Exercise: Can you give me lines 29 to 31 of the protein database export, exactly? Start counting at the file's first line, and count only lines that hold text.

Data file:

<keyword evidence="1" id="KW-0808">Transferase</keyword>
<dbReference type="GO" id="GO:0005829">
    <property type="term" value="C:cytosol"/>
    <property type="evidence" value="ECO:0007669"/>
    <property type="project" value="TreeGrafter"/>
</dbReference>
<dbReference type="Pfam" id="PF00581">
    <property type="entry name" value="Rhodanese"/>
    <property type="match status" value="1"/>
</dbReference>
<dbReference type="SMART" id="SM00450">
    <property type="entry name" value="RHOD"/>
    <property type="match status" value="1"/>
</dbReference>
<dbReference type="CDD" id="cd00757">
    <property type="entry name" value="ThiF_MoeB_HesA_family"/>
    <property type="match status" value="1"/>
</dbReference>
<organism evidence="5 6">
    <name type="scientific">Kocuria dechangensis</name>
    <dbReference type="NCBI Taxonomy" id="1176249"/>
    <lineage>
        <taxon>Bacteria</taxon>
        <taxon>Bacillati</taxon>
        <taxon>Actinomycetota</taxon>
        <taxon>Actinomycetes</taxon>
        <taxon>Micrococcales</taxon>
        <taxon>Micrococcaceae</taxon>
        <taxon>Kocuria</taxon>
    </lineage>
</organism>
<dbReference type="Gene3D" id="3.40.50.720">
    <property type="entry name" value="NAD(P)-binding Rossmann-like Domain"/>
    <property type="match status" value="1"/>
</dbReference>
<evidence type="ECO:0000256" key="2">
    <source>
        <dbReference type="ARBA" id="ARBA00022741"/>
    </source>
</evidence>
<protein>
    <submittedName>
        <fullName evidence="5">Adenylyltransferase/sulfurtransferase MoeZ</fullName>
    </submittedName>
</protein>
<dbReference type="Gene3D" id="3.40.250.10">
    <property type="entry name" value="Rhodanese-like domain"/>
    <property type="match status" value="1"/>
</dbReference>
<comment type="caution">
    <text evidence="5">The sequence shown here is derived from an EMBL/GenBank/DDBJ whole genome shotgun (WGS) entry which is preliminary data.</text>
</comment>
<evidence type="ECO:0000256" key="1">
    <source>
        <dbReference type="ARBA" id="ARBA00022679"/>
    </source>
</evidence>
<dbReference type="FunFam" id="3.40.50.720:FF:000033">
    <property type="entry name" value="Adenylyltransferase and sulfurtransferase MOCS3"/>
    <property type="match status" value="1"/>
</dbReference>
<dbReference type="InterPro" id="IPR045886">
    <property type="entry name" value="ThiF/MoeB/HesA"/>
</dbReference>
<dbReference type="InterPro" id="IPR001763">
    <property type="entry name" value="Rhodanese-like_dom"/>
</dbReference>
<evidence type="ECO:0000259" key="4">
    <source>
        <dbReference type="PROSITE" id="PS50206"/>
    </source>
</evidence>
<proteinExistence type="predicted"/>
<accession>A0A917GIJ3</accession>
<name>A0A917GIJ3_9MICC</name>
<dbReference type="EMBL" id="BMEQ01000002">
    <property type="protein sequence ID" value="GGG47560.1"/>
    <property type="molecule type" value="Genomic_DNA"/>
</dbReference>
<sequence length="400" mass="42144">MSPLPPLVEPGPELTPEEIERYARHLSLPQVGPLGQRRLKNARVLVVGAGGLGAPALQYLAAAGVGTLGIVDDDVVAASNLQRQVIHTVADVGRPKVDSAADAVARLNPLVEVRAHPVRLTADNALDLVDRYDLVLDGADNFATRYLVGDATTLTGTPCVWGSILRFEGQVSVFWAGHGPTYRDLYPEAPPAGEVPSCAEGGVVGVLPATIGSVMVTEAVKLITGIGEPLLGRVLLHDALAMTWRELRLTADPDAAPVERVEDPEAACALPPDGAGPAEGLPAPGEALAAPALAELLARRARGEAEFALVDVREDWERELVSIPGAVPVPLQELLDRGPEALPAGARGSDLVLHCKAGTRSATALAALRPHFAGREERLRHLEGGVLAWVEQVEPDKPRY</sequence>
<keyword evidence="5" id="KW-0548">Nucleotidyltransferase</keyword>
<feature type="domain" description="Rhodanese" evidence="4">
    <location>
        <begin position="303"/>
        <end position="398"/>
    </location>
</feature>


        <taxon>Kocuria</taxon>
    </lineage>
</organism>